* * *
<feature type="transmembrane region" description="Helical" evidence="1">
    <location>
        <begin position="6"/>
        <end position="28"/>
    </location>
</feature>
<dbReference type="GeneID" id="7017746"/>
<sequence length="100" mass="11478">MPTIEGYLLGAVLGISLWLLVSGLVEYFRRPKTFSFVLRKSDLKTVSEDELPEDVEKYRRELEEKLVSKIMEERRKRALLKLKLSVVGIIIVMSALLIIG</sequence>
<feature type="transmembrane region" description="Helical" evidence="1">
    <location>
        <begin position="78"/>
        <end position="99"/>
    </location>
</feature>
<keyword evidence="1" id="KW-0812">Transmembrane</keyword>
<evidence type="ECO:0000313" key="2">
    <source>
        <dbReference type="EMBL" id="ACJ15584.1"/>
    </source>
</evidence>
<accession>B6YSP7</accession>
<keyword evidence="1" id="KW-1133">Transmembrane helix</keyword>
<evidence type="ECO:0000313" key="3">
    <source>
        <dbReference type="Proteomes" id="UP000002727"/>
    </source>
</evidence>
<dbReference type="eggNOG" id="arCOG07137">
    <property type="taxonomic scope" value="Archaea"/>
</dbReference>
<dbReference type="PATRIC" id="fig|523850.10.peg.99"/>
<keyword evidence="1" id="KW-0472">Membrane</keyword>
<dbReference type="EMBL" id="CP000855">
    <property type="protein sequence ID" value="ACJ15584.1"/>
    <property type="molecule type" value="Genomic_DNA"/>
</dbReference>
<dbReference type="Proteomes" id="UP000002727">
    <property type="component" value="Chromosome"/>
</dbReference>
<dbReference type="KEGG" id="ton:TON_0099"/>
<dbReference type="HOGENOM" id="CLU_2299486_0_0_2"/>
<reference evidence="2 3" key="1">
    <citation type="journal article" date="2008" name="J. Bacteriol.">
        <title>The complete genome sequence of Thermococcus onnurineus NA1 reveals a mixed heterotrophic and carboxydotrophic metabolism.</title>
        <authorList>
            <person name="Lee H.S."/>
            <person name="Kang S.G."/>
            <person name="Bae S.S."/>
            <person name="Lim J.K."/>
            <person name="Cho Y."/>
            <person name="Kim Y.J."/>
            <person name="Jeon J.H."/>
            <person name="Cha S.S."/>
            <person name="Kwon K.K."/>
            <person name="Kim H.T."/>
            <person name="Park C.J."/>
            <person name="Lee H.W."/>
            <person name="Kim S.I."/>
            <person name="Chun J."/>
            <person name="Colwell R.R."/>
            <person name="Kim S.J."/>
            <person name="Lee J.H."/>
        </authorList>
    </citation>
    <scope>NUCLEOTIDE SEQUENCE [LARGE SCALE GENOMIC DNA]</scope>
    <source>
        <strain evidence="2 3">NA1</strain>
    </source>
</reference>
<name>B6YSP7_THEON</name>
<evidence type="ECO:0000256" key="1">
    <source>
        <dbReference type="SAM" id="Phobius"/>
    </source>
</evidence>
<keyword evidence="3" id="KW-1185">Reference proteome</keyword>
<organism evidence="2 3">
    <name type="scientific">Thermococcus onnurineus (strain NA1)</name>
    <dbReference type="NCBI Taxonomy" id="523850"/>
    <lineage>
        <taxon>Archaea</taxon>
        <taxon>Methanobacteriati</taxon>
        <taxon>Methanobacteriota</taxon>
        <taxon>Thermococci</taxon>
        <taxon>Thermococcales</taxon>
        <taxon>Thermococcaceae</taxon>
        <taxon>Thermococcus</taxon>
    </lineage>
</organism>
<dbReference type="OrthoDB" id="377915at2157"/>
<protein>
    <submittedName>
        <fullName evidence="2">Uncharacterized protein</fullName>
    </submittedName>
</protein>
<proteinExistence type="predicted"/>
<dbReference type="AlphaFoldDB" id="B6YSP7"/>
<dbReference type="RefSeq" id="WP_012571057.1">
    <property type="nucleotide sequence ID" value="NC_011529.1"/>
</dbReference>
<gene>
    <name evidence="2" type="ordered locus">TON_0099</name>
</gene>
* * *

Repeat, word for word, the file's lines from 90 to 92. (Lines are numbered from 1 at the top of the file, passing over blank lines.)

<dbReference type="OrthoDB" id="377915at2157"/>
<protein>
    <submittedName>